Human Mobility Restrictions and the Spread of the Novel Coronavirus (2019-Ncov) in China

38 Pages Posted: 30 Mar 2020 Last revised: 9 Apr 2020

See all articles by Hanming Fang

Hanming Fang

University of Pennsylvania - Department of Economics; National Bureau of Economic Research (NBER)

Long Wang

ShanghaiTech University - School of Entrepreneurship and Management

Zoe Yang

The Chinese University of Hong Kong - CUHK Business School

Multiple version iconThere are 3 versions of this paper

Date Written: March 2020

Abstract

We quantify the causal impact of human mobility restrictions, particularly the lockdown of the city of Wuhan on January 23, 2020, on the containment and delay of the spread of the Novel Coronavirus (2019-nCoV). We employ a set of difference-in-differences (DID) estimations to disentangle the lockdown effect on human mobility reductions from other confounding effects including panic effect, virus effect, and the Spring Festival effect. We find that the lockdown of Wuhan reduced inflow into Wuhan by 76.64%, outflows from Wuhan by 56.35%, and within-Wuhan movements by 54.15%. We also estimate the dynamic effects of up to 22 lagged population inflows from Wuhan and other Hubei cities, the epicenter of the 2019-nCoV outbreak, on the destination cities' new infection cases. We find, using simulations with these estimates, that the lockdown of the city of Wuhan on January 23, 2020 contributed significantly to reducing the total infection cases outside of Wuhan, even with the social distancing measures later imposed by other cities. We find that the COVID-19 cases would be 64.81% higher in the 347 Chinese cities outside Hubei province, and 52.64% higher in the 16 non-Wuhan cities inside Hubei, in the counterfactual world in which the city of Wuhan were not locked down from January 23, 2020. We also find that there were substantial undocumented infection cases in the early days of the 2019-nCoV outbreak in Wuhan and other cities of Hubei province, but over time, the gap between the officially reported cases and our estimated “actual” cases narrows significantly. We also find evidence that enhanced social distancing policies in the 63 Chinese cities outside Hubei province are effective in reducing the impact of population inflows from the epicenter cities in Hubei province on the spread of 2019-nCoV virus in the destination cities elsewhere.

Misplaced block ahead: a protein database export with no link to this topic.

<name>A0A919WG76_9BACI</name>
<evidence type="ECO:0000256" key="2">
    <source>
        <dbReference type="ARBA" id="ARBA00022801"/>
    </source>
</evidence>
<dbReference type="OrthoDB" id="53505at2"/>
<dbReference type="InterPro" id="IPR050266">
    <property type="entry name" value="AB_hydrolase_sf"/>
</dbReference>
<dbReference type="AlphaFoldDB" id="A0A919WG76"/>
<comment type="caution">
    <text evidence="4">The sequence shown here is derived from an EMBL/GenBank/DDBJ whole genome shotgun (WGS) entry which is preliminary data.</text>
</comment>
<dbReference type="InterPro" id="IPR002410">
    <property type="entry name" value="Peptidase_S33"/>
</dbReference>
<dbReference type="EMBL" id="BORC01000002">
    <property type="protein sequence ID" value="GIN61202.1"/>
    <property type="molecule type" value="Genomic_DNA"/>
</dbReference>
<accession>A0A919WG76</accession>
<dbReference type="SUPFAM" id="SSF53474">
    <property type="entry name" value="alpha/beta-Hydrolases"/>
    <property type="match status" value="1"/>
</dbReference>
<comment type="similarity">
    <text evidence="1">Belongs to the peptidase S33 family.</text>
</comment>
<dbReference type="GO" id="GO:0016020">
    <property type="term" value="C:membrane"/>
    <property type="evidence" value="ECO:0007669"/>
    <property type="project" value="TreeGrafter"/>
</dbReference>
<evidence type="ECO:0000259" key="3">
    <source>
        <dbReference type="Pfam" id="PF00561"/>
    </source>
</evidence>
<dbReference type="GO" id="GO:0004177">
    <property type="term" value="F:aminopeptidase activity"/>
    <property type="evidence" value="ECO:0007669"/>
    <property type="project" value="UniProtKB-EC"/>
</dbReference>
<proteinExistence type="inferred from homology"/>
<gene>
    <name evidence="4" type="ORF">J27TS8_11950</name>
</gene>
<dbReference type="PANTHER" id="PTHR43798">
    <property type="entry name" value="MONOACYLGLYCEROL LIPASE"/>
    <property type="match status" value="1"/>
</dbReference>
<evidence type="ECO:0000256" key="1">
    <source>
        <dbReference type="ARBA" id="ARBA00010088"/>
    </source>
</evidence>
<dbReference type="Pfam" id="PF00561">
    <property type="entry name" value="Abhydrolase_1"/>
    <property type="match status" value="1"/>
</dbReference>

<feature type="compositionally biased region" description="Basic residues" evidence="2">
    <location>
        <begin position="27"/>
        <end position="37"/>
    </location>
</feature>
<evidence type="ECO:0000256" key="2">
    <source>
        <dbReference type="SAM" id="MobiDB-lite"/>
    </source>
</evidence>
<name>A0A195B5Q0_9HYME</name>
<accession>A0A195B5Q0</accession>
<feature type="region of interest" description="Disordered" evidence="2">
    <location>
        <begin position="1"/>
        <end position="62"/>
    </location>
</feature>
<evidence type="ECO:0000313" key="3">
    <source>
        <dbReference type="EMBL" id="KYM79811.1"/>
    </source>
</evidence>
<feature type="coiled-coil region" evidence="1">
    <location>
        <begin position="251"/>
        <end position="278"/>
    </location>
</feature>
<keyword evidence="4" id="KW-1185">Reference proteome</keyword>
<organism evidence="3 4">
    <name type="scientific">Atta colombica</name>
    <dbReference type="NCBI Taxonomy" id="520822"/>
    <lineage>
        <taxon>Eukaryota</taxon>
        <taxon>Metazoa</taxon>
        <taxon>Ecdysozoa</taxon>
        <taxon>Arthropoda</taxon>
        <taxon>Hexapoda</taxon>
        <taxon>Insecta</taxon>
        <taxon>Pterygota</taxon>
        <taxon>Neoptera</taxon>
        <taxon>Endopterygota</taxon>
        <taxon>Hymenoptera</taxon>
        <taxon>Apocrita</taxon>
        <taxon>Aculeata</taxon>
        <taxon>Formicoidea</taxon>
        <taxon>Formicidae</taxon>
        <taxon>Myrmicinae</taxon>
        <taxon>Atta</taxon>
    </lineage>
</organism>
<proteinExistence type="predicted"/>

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Suggested Citation

Fang, Hanming and Wang, Long and Yang, Yang, Human Mobility Restrictions and the Spread of the Novel Coronavirus (2019-Ncov) in China (March 2020). NBER Working Paper No. w26906, Available at SSRN: https://ssrn.com/abstract=3563974

Hanming Fang (Contact Author)

University of Pennsylvania - Department of Economics ( email )

Ronald O. Perelman Center for Political Science
133 South 36th Street
Philadelphia, PA 19104-6297
United States

National Bureau of Economic Research (NBER)

1050 Massachusetts Avenue
Cambridge, MA 02138
United States

Long Wang

ShanghaiTech University - School of Entrepreneurship and Management ( email )

100 Haike Rd
Pudong Xinqu, Shanghai
China

Yang Yang

The Chinese University of Hong Kong - CUHK Business School ( email )

7/F, Cheng Yu Tung Building
12 Chak Cheung Street, Hong Kong
Hong Kong
Hong Kong

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